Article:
Tuesday, July 21, 2009

Confessions of a Stagiere: Week Fifteen

Last Friday was my first time back in two weeks. I really did miss being at Lumiere last week.

Although I haven't worked in any other restaurants, I know the kitchen at Lumiere totally kicks ass. All the counters, cabinet doors and drawers are stainless steel. Refrigerated areas are built into the back part of each counter for butter and other refrigeratables during prep and service. All the drawers are refrigerated. It's large enough to accomodate the six to eight people who work in there a day. It's beautifully streamlined. It's even air conditioned (at least, the area that's close to the front of house is). I'm guessing this is necessary for the pastry station with all their meltable chocolate creations.

It's gorgeous. And because I generally don't spend much time near the stove areas, I never really get that hot.

I got a nice dose of heat last Friday though. The temperature outside was over 30 degrees Celsius, which is about as hot as it ever gets in Vancouver. No amount of air conditioning was going to keep things cool in there. The poor cook working the meat section had to change his jacket halfway through the day after sweating so profusely it had pretty much turned into a transluscent sheet.

I should mention that I'm far from the only stage working at Lumiere. Although I seem to be the only one that comes in consistently, there are a number of people that come in during the week for a day at a time. This week there was Jennifer, a student from the Pacific Culinary Institute on Granville Island. She was there at the same time I was. She came fully prepared (as one is supposed to) complete with all her tools. I continue to show up wearing my camo canvas sneakers and NO tools.

I'm continually amazed by the people drawn to food. I've been getting to do a lot of food stories as a result of my work for The Early Edition. One of my favourite pieces of all time was one I did last Thursday. It's about a Vancouver chef named Don Guthro who's started a culinary school of sorts at a North Vancouver homeless shelter. His students are mostly residents at the shelter -- either homeless, formerly drug addicted or disadvantaged in some other way. These students work all day long learning to make food, which they in turn serve to the residents at the shelter. They do a lunch AND dinner service every weekday. After sixteen weeks, they go on to an apprenticeship and then hopefully onto paid work and a career in the culinary world.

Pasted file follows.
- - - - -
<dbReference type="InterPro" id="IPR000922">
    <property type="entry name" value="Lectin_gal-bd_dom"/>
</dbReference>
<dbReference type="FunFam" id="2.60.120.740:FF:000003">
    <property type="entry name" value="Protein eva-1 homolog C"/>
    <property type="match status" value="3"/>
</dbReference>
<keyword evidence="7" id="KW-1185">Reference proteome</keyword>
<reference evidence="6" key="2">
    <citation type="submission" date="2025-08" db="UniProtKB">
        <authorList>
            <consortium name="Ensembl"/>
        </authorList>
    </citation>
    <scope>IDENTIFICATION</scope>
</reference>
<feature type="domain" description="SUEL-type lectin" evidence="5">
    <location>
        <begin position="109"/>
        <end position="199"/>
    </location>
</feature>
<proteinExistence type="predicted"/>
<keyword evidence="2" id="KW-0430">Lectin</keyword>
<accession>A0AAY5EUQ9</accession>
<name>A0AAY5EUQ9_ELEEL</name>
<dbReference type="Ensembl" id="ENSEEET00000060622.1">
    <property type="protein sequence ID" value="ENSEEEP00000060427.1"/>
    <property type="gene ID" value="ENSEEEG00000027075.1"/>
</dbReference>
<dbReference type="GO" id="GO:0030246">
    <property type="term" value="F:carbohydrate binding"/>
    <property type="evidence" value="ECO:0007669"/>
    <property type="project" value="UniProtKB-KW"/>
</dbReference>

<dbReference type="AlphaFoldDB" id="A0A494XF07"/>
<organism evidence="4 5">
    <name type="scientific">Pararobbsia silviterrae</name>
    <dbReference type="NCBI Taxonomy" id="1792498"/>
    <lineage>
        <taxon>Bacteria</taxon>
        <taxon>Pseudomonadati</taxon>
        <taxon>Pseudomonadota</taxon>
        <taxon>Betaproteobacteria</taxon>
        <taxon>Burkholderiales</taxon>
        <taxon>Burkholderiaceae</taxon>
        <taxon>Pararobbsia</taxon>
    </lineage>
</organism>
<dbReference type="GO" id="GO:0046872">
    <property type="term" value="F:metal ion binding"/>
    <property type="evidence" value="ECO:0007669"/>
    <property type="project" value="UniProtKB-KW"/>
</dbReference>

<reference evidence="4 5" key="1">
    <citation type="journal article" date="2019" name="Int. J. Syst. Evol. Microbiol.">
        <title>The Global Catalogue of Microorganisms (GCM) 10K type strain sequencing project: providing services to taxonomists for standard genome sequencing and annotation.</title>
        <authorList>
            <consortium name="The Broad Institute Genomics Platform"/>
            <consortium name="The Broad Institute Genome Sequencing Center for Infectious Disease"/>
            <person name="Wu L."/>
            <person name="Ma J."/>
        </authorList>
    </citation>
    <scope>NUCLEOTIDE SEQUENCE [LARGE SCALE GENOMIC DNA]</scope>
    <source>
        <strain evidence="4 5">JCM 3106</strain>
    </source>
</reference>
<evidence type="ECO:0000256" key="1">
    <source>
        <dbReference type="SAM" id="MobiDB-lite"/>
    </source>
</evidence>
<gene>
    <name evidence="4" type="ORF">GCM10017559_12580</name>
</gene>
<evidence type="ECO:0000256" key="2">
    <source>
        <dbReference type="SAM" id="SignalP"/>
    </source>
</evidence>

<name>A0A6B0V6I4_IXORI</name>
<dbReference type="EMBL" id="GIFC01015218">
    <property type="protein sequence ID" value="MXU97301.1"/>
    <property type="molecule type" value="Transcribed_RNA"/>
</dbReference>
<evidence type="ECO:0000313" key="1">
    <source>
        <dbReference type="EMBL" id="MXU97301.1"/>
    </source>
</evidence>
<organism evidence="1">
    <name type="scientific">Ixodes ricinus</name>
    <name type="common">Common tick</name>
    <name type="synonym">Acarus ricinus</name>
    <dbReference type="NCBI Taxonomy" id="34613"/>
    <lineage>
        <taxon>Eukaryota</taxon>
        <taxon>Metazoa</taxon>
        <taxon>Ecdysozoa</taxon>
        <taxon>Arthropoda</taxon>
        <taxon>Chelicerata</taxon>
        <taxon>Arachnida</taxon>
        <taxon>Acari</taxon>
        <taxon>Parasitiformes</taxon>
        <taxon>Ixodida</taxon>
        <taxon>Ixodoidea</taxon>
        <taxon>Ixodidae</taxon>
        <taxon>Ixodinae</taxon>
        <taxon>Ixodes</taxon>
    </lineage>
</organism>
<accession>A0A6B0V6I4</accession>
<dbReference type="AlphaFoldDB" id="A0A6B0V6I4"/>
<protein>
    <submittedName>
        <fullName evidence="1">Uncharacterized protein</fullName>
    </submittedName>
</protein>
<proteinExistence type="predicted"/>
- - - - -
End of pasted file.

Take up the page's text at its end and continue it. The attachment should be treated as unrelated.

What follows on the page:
When I got there, they were just finishing up lunch service. They had made Monte Cristo sandwiches. After a quick break it was onto mayonnaise. They were whisking it by hand. If you've never done this before, it takes FOREVER. I'm talking over an hour for a decent bowlful. It was a wonderful sight, seeing these people from various backgrounds in their whites, patiently measuring out Dijon mustard, separating egg whites from yolks and whisking away steadily. Everyone was concentrating hard. You could tell they really wanted to be there. It was incredibly heartwarming.

Contrast the above mentioned hour long whisking with my failure to properly whisk a chick pea mixture over the stove on Friday. It's supposed to be whisked over the stove until it's thickened up enough to form a cylinder that stands on its own. I don't exactly have strong arms. After a couple minutes trying to force my forearms to keep going in the tremendous heat I was melting. I will NOT be making mayonnaise by hand anytime soon.

I kind of redeemed myself by whipping some cream later on. I didn't have to stand over the stove for that. Plus the pastry chef showed me an uber easy way to do it. Just move a balloon whisk rapidly back and forth through the cream in a metal bowl rather than in a circular motion. Apparently my method of whisking in the traditional motion would've taken "a month" to finish.

While I was whisking I thought about those students at the shelter making mayonnaise. I thought about how much food can bring people together, not just eating, but creating. It's what keeps you going even when you're ready to burst into flames.

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